In this study, xylanase producing fungal strains were isolated from forest soil samples and two potential strains were identified based on ITS gene sequencing. The Isolate Fusarium sp. BVKT R2 (Q12) was optimized for both physical and nutrient parameters through RSM and yielded xylanase as high as 4560 U/ ml in SmF under optimal conditions of 1.5% sorbitol, 1.5% yeast extract, pH of 5.0, temperature of 32.5°C and agitation of 175 rpm. The results indicate that the model developed for optimal production of xylanase by isolate Fusarium sp. is reliable and accurate. Crude xylanase of Fusarium sp. BVKT R2 could achieve release of sugars (45%) from untreated biomasses in saccharification process indicating that plant cell wall polysaccharide hydrolyzing enzyme from the potential fungal culture has potential for saccharification process in conversion of lignocelluloses to value-added products. Thus, forest soil samples serve as a massive treasure-house of xylan-utilizing microflora for exploration for industrial applications.
Both authors—GR and BR made equal contribution toward the paper. The results presented in the manuscript are a part of doctoral programme of GR. GR conducted experiments and collected results from different experiments and critically analyzed them and finally presented them in the manuscript form. BR acted as supervisor for GR in doctoral programme and is involved at every stage—designing of experiments, generation of ideas, and analysis of results and overall improvement of manuscript.
Conflict of Interest Statement
The authors declare that the research was conducted in the absence of any commercial or financial relationships that could be construed as a potential conflict of interest.
We acknowledge the financial assistance [UGC Lr. F. 4-1/2010 (BSR)pt] provided by the University Grants Commission, New Delhi in the form of fellowship to GR.
The Supplementary Material for this article can be found online at: https://www.frontiersin.org/article/10.3389/fmicb.2016.01450
Data Sheet 1. Nucleotide sequence of ITS region of fungal isolate Q12.
Data Sheet 2. Nucleotide sequence of ITS region of fungal isolate L1.
Data Sheet 3. Multiple sequence alignment of ITS region of fungal isolate Q12.
Data Sheet 4. Multiple sequence alignment of ITS region of fungal isolate L1.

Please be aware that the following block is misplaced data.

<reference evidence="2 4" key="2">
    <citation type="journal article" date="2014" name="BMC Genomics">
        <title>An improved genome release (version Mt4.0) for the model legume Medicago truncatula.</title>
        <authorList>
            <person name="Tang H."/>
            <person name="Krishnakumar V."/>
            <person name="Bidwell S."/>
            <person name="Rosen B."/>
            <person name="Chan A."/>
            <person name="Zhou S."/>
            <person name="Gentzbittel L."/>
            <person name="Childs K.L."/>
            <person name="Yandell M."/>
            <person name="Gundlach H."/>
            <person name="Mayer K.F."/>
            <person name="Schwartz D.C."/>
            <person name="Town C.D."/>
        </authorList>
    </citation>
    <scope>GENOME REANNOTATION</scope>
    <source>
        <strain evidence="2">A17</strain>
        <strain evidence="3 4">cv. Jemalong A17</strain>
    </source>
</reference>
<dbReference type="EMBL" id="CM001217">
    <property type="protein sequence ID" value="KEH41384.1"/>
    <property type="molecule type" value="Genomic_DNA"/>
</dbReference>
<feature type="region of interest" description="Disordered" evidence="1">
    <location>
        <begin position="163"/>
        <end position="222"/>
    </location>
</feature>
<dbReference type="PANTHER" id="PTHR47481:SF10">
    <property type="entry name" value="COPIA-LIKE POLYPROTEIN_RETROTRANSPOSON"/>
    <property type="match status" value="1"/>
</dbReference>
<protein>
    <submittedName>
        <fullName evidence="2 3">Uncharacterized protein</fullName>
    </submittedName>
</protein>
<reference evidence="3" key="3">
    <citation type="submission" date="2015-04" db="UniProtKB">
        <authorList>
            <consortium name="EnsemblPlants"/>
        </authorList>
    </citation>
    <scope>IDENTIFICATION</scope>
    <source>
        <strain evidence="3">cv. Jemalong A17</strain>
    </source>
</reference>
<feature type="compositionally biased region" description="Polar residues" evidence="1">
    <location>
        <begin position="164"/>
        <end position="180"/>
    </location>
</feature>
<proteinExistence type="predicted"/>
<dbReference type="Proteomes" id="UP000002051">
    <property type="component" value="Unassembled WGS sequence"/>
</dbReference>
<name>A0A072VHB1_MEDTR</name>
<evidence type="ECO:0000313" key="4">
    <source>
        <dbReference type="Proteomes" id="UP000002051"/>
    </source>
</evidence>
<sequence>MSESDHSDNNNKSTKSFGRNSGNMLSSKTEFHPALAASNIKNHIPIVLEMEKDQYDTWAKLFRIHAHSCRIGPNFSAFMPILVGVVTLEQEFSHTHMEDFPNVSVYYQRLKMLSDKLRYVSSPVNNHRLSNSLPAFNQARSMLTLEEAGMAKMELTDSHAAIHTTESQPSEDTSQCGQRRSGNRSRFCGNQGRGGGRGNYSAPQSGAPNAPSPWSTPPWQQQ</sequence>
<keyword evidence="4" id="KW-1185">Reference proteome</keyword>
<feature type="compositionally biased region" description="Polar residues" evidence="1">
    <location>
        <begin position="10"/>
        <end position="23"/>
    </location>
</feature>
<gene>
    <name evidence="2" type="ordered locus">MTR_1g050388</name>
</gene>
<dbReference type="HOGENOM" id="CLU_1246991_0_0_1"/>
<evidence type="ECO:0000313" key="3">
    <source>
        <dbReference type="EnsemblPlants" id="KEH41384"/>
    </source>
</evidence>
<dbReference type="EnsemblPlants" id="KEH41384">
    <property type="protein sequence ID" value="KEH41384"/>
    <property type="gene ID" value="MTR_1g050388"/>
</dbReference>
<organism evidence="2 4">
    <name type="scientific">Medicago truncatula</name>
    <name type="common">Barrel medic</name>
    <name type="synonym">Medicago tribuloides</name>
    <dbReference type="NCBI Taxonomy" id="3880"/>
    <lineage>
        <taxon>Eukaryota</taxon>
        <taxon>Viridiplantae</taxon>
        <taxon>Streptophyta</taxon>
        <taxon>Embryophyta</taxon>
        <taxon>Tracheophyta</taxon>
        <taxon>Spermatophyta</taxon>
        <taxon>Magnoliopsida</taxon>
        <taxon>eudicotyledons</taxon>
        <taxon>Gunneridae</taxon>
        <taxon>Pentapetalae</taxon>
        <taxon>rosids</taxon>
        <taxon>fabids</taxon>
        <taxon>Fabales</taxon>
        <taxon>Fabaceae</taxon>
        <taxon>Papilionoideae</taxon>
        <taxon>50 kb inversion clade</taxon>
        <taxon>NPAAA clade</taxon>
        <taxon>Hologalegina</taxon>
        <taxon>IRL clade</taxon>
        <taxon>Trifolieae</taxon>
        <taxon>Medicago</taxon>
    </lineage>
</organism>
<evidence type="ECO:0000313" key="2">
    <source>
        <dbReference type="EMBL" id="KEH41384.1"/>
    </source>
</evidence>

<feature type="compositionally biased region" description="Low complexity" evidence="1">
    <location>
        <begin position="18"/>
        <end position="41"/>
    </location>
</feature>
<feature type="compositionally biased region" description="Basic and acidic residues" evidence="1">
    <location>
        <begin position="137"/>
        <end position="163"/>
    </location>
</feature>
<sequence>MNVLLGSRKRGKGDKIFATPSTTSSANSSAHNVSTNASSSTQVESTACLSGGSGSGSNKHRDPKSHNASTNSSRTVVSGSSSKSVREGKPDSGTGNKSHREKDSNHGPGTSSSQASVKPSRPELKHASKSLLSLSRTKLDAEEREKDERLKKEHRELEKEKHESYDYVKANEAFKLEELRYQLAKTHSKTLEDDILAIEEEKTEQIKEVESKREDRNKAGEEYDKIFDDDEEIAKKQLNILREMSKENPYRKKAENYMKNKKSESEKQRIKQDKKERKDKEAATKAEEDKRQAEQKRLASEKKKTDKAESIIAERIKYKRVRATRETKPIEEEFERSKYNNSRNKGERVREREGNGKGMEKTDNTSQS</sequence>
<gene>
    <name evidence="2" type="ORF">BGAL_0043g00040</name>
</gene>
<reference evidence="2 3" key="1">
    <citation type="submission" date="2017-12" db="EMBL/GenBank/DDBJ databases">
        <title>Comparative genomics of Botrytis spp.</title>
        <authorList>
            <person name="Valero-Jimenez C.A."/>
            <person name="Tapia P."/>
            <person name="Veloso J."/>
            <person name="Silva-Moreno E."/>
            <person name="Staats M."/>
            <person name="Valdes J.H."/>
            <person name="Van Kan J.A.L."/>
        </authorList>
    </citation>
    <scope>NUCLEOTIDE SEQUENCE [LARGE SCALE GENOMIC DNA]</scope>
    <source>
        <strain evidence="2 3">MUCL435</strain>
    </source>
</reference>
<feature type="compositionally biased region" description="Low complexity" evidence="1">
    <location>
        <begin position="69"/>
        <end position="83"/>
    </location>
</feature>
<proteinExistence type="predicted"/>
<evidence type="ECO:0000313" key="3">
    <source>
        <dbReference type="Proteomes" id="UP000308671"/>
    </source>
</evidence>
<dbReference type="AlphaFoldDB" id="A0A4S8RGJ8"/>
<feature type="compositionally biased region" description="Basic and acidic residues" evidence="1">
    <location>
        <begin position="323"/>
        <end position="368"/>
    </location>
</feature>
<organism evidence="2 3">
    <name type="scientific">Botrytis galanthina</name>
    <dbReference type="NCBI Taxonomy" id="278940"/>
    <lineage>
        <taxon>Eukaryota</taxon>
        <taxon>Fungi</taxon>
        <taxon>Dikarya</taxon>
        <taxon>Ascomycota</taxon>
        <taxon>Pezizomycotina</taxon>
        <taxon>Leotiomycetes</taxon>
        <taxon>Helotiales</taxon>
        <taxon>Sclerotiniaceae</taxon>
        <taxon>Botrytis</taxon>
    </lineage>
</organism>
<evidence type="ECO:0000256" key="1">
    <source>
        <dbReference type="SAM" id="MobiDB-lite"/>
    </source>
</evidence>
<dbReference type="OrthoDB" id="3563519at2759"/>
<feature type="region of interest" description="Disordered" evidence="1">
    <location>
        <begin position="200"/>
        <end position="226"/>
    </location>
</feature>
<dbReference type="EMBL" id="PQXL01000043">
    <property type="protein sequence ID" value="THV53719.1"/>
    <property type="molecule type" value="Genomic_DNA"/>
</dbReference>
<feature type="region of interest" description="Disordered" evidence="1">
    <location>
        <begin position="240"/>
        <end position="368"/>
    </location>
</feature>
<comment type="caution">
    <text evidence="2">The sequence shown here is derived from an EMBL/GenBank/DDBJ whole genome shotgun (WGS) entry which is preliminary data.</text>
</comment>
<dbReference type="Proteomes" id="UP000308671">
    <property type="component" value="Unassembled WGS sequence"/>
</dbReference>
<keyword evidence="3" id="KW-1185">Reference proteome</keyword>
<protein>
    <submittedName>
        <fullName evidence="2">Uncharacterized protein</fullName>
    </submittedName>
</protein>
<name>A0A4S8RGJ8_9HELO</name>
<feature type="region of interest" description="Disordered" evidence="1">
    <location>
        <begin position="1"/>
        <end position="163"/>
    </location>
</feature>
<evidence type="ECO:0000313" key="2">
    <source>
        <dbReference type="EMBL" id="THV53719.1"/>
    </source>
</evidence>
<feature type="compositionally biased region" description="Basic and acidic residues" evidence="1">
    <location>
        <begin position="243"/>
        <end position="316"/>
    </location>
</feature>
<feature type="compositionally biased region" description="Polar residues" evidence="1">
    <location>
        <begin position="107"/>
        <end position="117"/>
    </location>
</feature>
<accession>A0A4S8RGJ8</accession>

Figure S1. Phylogenetic tree of Q12 isolate (Fungus sp. BVKT R2).
Figure S2. Phylogenetic tree of L1 isolate (Fusarium sp. BRR R6).
Figure S3. Box-Cox plot for power transforms.
Figure S4. Plot of internally studentized residuals vs. normal percentage probability.
Abdel-Satera, M. A., and El-Said, A. H. M. (2001). Xylan-decomposing fungi and xylanolytic activity in agricultural and industrial wastes. Int. Biodeterior. Biodegrad. 47, 15–21. doi: 10.1016/S0964-8305(00)00113-X
Abdullah, R., Nisar, K., Aslam, A., Iqtedar, M., and Naz, S. (2014). Enhanced production of xylanase from locally isolated fungal strain using agro-industrial residues under solid-state fermentation. Nat. Prod. Res. 29, 1006–1011. doi: 10.1080/14786419.2014.968157
Adhyaru, D. N., Bhatt, N. S., and Modi, H. A. (2015). Optimization of upstream and downstream process parameters for cellulase-poor-thermosolvent-stable xylanase production and extraction by Aspergillus tubingensis FDHN1. Bioresour. Bioprocess. 2, 1–14. doi: 10.1186/s40643-014-0029-1
Bekkarevich, A. O., Nemashkalov, V. A., Koshelev, A. V., Goryachev, D. A., Bubnova, T. V., Matys, V. Y., et al. (2015). Cultivation of a novel cellulase/xylanase producer, Trichoderma longibrachiatum Mutant TW-1-59-27: production of the enzyme preparation and the study of its properties. Appl. Biochem. Microbiol. 5, 229–235. doi: 10.1134/s0003683815020039
Bellemain, E., Carlsen, T., Brochmann, C., Coissac, E., Taberlet, P., and Kauserud, H. (2010). ITS as an environmental DNA barcode for fungi: an in silico approach reveals potential PCR biases. BMC Microbiol. 10:189. doi: 10.1186/1471-2180-10-189
Boonyuen, N., Manoch, L., Luangsa-ard, J. J., Piasai, O., Chamswarng, C., Chuaseeharonnachai, C., et al. (2014). Decomposition of sugarcane bagasse with lignocellulose-derived thermotolerant and thermoresistant Penicillia and Aspergilli. Int. Biodeter. Biodegr. 92, 86–100. doi: 10.1016/j.ibiod.2014.04.013
Buee, M., Reich, M., Murat, C., Morin, E., Nilsson, R., Uroz, S., et al. (2009). 454 Pyrosequencing analyses of forest soils reveal an unexpectedly high fungal diversity. New Phytologist. 2, 449–456. doi: 10.1111/j.1469-8137.2009.03003.x
Candido, R. G., Godoy, G. G., and Gonçalves, A. R. (2012). Study of sugarcane bagasse pretreatment with sulfuric acid as a step of cellulose obtaining. WASET 61, 101–105. Available online at: http://waset.org/Publication/study-of-sugarcane-bagasse-pretreatment-with-sulfuric-acid-as-a-step-of-cellulose-obtaining/13936